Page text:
A harrowing tale of seasonal allergies
With March 20 officially marking the first day of spring, many students are turning to the outdoors to relieve their stress and soak up some dearly missed vitamin D. Walking outside, it’s clear to see why some claim spring as their favourite season. Trails and walkways are lined with daffodils or tulips of various colours, and the bees have already been assigned their jobs to collect pollen. Seasonal depression is chased away by the bright blue sky and sunny (albeit windy in Victoria) days. April showers are a joy and relief from the hail and snow of winter, and the fresh smell of nature lingers in the air. The often gloomy coastal outlooks of the island are given new, invigorating life that begs one to abandon any idea of a lecture hall and escape to the beach.
That being said, while all seasons have their issues, none have majorly inconvenienced me more than spring. As I’m sure is relatable to many, I suffer from seasonal allergies.
The second I step outside it is as if I am suddenly in a war zone. Dodging a meteor shower of pollen with every stride in the trenches, it’s vital to rush towards the nearest building for shelter, even better a pharmacy to load up on the ammo that is allergy pills. I don my N95 mask as combat armour, the allergy pills as a magic potion, and enter battle.
Entering a lecture is when the true struggle begins. Whether it’s a room of 30 or 300, the unspoken social law is to never cough, sneeze, or sniffle. Experiencing what seems to be the black plague, I sit in my unassigned, assigned seat in the middle of an aisle, and begin to pray to whatever gods are out there that I will be able to make it through the 50 minutes of class time. Alas, my prayers aren’t answered, and during minute 23 I feel the oncoming effects of what will be my downfall.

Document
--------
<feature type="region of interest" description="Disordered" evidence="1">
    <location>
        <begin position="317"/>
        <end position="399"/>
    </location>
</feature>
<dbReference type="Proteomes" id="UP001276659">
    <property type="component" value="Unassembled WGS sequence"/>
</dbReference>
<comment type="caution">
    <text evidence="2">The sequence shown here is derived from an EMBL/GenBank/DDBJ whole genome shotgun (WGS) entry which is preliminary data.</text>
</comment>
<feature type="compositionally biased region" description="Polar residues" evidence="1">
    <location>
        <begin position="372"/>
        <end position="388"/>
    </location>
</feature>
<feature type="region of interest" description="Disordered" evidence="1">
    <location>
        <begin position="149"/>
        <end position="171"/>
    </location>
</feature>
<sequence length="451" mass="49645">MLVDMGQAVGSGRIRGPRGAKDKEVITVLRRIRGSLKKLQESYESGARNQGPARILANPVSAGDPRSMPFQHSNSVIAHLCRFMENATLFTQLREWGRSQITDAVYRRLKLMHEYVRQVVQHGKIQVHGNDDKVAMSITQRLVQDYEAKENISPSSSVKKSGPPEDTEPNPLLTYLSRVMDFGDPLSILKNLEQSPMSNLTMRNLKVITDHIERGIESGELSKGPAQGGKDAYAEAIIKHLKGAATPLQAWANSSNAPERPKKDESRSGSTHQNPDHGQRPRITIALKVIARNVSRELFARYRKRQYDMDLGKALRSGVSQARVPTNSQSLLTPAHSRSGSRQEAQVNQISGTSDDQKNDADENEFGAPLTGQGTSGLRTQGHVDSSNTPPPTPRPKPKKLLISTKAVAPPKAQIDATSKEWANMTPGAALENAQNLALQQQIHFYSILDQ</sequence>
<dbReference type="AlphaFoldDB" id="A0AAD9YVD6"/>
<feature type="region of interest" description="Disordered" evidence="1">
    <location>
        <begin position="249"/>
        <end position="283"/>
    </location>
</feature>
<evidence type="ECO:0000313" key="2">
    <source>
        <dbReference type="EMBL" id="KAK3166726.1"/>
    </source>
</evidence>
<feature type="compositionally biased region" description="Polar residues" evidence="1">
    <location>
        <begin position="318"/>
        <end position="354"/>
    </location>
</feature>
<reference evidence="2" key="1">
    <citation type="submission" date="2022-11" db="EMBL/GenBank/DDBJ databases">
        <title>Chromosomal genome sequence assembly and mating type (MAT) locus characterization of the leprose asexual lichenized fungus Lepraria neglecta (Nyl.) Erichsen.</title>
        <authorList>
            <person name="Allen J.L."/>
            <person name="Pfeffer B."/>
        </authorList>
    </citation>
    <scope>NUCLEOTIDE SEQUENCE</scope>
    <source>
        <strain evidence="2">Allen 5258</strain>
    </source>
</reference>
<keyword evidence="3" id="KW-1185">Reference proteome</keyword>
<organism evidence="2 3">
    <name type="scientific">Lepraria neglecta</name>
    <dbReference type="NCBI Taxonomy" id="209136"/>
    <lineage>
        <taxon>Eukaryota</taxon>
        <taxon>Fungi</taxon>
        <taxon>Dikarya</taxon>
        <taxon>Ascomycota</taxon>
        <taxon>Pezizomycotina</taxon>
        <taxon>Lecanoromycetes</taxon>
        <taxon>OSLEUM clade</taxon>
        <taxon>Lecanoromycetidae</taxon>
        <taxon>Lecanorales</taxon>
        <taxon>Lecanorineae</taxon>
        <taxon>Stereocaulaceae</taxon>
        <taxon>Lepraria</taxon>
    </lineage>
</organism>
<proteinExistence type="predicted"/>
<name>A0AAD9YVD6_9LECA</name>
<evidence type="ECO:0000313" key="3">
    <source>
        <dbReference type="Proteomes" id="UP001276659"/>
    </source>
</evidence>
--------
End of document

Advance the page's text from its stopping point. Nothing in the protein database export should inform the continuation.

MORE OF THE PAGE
Red, irritated eyes are the least of my problems as the beginnings of a sneeze commence. My nails leave imprints on the palms of my hands as I hold my breath until I fear I’ll turn blue. I can already see how once I sneeze, the entirety of the lecture hall will be staring straight at me. I could attempt a quick escape into the hallway, but where I’m sitting has doomed me to stay trapped in the jail cell that was previously my seat. Tears flow to my eyes as I am faced with humanity’s greatest question: to sneeze or to die?
However, it’s too late as my fate has been chosen, and a sound not unlike a lion’s roar emits from my nose. There’s nothing more to do than sit extremely still and hope that human vision no longer has the ability to see me in my paralyzed state.
Leaving the lecture hall I’m first out the door, risking the hailstorm of pollen raining down once again. Even without protection, it’s worth it for a quick escape.